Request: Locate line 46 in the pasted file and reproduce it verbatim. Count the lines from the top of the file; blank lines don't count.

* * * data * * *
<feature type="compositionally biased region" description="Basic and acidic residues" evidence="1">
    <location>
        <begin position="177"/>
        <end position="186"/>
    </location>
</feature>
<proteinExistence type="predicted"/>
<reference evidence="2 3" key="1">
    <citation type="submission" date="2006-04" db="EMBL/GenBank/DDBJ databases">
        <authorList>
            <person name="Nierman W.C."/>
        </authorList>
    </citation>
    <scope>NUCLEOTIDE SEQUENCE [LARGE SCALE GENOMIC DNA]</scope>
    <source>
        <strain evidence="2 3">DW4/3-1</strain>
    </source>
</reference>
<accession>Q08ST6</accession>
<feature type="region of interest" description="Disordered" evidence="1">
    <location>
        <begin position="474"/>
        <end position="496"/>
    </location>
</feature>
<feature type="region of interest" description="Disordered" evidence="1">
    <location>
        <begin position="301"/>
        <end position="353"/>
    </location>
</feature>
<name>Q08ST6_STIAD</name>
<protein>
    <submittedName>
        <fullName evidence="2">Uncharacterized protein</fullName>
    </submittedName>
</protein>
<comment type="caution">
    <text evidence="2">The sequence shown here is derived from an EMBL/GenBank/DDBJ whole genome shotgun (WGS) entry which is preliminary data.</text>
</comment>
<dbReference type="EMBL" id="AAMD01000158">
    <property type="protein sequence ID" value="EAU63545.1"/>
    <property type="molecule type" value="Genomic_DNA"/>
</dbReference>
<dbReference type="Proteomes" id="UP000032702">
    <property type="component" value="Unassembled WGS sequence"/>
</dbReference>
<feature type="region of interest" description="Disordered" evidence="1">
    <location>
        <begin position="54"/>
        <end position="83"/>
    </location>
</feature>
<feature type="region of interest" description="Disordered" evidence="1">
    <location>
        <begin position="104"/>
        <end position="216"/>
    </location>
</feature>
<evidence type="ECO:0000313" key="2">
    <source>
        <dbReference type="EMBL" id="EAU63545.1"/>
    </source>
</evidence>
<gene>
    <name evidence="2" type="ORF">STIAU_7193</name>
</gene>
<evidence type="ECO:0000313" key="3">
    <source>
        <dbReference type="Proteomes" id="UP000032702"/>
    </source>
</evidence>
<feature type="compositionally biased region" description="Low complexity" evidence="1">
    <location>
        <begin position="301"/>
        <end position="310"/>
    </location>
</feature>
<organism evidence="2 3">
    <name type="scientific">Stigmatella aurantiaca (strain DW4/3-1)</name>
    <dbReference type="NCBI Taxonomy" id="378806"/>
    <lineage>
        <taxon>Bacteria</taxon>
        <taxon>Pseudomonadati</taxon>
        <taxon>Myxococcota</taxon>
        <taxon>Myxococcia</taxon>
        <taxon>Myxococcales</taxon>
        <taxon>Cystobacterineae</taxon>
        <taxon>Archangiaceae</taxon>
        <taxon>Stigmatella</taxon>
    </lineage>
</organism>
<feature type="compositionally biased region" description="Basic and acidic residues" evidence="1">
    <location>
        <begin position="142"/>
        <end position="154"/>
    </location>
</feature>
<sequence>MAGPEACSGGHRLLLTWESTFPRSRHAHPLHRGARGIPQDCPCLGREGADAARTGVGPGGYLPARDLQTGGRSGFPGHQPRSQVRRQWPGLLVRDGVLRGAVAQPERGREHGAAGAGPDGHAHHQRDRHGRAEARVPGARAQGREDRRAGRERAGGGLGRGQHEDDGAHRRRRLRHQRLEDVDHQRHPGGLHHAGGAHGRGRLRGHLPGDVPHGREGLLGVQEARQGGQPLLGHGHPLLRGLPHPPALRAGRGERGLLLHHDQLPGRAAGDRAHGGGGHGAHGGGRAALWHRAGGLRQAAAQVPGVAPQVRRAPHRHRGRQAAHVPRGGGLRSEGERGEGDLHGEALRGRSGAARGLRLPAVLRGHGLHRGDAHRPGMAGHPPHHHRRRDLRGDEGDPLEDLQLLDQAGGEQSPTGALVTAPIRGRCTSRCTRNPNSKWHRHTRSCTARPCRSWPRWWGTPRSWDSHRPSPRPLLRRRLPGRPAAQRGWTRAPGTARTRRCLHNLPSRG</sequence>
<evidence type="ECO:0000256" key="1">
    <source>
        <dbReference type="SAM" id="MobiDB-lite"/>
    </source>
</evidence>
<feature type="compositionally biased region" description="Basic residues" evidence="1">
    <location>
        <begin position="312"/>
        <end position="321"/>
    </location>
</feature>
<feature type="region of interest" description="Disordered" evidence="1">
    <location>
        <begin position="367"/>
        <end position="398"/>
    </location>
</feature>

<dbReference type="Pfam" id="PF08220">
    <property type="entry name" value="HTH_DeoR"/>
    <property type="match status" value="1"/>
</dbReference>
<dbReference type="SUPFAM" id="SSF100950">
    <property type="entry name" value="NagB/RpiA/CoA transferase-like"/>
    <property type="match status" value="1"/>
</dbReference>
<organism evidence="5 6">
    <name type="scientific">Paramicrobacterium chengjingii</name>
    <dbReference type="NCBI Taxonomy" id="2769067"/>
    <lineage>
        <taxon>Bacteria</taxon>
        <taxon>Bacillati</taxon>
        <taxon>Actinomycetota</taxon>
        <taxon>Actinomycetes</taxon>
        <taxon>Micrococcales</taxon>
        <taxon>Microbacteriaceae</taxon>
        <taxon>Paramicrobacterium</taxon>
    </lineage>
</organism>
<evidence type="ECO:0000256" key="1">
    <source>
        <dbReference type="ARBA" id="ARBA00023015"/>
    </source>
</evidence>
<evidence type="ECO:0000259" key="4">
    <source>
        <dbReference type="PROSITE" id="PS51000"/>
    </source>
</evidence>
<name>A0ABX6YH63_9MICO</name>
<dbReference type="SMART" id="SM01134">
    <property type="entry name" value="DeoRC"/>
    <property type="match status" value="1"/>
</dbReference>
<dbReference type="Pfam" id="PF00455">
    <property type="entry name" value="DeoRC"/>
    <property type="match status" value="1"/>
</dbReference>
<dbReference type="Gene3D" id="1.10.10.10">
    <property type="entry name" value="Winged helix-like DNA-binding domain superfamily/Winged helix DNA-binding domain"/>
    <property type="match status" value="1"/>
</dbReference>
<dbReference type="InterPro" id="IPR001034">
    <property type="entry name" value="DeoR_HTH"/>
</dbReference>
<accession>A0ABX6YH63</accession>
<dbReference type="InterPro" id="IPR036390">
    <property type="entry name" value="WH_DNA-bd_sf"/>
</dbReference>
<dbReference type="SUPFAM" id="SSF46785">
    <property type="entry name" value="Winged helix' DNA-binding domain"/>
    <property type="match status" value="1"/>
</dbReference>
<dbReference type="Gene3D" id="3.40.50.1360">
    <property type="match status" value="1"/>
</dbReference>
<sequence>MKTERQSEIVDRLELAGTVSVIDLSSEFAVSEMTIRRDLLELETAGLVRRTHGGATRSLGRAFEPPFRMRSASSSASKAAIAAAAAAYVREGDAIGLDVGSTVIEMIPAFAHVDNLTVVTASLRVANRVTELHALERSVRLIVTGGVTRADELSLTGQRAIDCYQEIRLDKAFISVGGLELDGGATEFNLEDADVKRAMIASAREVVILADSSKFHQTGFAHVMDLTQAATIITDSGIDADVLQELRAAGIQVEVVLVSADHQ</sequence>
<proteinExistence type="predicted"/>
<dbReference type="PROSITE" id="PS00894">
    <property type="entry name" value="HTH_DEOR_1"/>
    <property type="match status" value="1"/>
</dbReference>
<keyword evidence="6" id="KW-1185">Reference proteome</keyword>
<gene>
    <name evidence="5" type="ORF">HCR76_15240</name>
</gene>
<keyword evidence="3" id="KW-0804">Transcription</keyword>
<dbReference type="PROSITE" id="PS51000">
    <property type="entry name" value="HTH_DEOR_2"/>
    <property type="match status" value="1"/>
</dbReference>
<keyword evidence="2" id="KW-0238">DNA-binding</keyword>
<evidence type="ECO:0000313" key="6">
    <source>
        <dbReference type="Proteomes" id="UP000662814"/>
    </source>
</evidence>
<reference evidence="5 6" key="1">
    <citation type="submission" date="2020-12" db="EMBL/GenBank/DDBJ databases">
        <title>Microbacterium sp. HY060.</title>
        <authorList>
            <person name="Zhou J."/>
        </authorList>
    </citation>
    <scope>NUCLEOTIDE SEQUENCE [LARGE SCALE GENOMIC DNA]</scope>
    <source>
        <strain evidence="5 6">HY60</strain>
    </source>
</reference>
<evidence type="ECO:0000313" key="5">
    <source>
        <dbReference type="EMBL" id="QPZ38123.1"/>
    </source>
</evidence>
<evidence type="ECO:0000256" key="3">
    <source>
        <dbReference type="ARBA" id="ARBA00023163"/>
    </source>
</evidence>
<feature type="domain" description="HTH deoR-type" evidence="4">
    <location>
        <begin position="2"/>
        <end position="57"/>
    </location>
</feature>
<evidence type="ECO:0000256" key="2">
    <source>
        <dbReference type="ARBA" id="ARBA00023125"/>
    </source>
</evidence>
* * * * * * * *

    <property type="component" value="Unassembled WGS sequence"/>